Movie Review: “The Lunchbox” – The Best Way to the Heart is Through Lunch

Written by Rebecca Mirabelli June 08, 2014


“The Lunchbox” is a film by director Ritesh Bartra that showcases the intricate, well-oiled machine that is the Indian lunchbox collection system in Mumbai: the “Dabbawalla System.” The films creates a story of how it began as a systematic mistake in Mumbai and turned into a mysterious romantic correspondence. As a system without error with meticulous workers who memorize the pick-up locations and railway schedules, “The Lunchbox” presents a story about the most improbable thing to occur: a mistake. The film is about an incorrectly delivered lunch, connecting a young married woman and a widower whose relationship blossoms through notes of correspondence left in the lunchbox.

Ila (Nimrat Kaur) is a beautiful young woman whose home life is less than satisfactory. Ignored by her husband, Ila seeks friendship from the hilarious “Auntie” who lives upstairs and is never once seen. Encouraged by Auntie to make a lunch that is bound to make Ila’s husband fall in love with Ila again, Ila gives the green lunchbox to the Dabbawalla, who makes that fateful mistake of delivering Ila’s lunch to Saajan Fernandes (Irrfan Khan).


Saajan is an on-the-fence retired accountant; a gloomy and unhappy man living a life of solitude and routine. His monotonous and lonely lunchtime routine consists of a cauliflower-based lunch normally delivered to him from a local restaurant. However, he is spectacularly surprised with the non-cauliflower delicacy that arrives one day, and continues to arrive day after day. After Ila confronts her husband to determine that he did not receive her lunchbox but some “cauliflower concoction, Ila discovers that the system continues to make the same mistake. Once Ila confirms that her husband continues to receive another’s lunch, she leaves a note in the lunchbox to see who has been eating every last morsel of her meals.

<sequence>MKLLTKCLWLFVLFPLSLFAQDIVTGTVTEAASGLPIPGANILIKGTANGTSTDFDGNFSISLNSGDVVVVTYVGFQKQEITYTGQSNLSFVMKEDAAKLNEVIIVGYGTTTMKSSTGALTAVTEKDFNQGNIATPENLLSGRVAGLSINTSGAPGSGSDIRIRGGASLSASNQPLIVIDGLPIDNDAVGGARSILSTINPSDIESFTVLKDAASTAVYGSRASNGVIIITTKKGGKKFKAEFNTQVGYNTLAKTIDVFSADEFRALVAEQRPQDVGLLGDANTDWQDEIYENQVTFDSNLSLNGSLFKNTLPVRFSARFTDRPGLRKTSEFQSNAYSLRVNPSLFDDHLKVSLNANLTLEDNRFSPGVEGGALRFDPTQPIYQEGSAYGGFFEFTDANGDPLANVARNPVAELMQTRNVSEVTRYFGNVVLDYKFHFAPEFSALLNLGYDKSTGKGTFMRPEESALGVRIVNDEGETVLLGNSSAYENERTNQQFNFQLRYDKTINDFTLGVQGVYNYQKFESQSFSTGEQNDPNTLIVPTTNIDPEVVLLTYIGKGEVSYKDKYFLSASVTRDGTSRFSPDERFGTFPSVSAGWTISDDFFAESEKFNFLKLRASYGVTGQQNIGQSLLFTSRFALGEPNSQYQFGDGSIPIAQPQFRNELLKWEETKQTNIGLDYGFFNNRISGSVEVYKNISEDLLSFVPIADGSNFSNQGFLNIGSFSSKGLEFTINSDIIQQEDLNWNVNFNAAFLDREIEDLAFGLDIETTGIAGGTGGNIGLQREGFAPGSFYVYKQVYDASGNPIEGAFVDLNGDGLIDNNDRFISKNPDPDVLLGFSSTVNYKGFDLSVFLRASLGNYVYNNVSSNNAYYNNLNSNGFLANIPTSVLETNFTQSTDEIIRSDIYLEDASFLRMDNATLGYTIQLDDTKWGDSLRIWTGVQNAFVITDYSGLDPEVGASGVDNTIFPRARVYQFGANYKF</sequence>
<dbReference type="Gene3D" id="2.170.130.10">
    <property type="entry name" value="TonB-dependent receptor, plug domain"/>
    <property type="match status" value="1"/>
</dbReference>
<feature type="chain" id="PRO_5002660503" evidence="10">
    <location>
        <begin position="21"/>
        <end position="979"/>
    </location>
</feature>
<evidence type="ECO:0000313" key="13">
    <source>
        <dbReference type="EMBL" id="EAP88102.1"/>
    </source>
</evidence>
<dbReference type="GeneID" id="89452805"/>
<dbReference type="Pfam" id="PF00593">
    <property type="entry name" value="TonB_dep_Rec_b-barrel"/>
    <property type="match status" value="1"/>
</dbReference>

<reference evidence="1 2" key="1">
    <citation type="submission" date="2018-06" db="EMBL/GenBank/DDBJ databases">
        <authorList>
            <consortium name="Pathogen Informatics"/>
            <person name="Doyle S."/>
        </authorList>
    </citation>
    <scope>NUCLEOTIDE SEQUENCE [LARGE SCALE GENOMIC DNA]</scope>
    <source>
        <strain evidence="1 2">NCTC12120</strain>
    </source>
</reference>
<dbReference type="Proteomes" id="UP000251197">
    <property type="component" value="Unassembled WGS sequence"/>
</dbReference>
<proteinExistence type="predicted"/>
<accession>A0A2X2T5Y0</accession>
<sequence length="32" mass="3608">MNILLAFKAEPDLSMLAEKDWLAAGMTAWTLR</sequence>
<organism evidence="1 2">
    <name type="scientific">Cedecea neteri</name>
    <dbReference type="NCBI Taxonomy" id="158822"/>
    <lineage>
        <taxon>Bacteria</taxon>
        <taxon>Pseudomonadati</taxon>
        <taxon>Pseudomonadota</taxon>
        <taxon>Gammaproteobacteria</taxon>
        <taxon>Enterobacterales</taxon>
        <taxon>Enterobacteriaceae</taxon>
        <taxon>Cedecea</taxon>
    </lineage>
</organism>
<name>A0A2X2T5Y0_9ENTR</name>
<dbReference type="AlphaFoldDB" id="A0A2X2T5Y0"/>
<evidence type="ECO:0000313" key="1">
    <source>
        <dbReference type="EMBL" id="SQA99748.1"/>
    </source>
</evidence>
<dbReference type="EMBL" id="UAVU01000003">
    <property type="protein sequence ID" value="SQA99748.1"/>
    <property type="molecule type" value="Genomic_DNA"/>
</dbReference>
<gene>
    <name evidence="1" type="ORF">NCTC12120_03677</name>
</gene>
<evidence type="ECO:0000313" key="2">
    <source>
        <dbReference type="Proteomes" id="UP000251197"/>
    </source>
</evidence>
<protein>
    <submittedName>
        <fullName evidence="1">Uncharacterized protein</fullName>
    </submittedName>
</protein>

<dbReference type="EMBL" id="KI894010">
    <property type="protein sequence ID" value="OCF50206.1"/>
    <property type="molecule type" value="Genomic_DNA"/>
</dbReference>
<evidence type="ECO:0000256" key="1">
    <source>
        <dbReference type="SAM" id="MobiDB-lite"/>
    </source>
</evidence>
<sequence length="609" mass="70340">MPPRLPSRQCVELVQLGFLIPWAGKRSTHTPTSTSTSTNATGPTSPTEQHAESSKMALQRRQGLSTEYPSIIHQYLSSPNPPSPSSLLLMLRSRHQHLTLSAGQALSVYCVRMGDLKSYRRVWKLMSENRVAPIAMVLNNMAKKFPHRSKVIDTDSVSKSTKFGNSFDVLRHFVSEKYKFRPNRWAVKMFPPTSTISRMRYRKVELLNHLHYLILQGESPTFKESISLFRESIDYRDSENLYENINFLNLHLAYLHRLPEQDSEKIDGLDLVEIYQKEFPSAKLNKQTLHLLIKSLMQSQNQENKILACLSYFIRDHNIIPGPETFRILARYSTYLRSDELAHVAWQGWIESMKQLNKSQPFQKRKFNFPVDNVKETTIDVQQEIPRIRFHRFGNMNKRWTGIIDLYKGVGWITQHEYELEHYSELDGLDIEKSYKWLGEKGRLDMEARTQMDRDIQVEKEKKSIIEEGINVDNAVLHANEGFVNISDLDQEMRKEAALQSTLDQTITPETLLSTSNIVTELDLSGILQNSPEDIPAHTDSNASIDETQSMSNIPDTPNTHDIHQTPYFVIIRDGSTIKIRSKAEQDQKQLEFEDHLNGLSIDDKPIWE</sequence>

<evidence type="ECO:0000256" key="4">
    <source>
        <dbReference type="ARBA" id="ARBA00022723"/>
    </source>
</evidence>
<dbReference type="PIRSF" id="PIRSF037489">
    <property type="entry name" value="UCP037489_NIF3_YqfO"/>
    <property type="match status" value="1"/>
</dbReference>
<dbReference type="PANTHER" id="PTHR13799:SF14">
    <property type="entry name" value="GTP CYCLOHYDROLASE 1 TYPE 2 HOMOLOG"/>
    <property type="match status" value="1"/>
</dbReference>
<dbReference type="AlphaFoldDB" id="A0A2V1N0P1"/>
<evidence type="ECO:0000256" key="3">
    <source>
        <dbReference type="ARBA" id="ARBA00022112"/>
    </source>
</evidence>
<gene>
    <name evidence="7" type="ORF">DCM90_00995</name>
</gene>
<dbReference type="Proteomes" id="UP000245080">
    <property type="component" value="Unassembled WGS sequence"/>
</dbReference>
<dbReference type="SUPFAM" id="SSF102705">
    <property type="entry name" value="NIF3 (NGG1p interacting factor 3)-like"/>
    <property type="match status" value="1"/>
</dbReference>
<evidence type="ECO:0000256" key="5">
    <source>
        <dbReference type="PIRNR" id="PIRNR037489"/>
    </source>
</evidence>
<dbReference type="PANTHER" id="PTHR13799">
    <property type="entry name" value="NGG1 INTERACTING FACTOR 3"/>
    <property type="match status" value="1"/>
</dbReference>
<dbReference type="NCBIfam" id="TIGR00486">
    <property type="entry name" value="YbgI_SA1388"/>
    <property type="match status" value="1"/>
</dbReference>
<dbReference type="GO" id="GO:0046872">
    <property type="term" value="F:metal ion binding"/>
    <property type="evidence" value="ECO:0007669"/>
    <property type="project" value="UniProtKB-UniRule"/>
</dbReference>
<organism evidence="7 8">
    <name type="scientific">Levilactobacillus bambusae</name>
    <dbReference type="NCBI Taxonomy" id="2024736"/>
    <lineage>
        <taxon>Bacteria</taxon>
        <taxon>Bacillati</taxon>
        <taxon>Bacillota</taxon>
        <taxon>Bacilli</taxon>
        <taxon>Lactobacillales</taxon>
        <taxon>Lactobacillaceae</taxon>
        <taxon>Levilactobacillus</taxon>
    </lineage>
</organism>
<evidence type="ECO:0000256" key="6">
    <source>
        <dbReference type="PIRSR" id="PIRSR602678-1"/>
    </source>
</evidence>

The dialogue and relationship that develops through the notes left in the lunchbox is a lighthearted, loving, and special connection composed of recipe suggestions, anecdotes, advice, and confessions. “The Lunchbox” is a beautifully told film with a simple narrative driven by two people’s desire to seek out another who can displace, or completely erase, their loneliness. Wonderfully comical yet serious in times where it is needed, “The Lunchbox” is a lighthearted love story about an improbable relationship brought on by the most unlikely of mistakes. Charming and uplifting, “The Lunchbox” has you hoping for the success of Ila and Saajan’s blossoming relationship.

“Sometimes the wrong train can take you to the right destination.”

One of the marvels of “The Lunchbox” is the subtle yet evident character development that perfectly captures the changing attitudes of Ila and Saajan. From a passive, bored woe-begotten housewife to a powerful woman who takes charge of her feelings, Ila becomes a stronger character through the inspiration she gathers from her developing relationship with Saajan. And Saajan, from a bored accountant who is of the right age to retire but chooses not to because otherwise he would have nothing to do, becomes of nicer character, lets others into his life and begins to break out of his solitude and introverted shell. Ila’s character development is demonstrated through Ila’s changing relationship with her husband and Auntie, whereas Saajan’s developing character is evident through his changing work relationship with Shaikh (Nawazuddin Siddiqui), the man hired to replace Saajan once he retires. Charming, poetic, and heartwarming, I would absolutely recommend “The Lunchbox” to all with hungry hearts and bellies.

My Rating: 8.5/10


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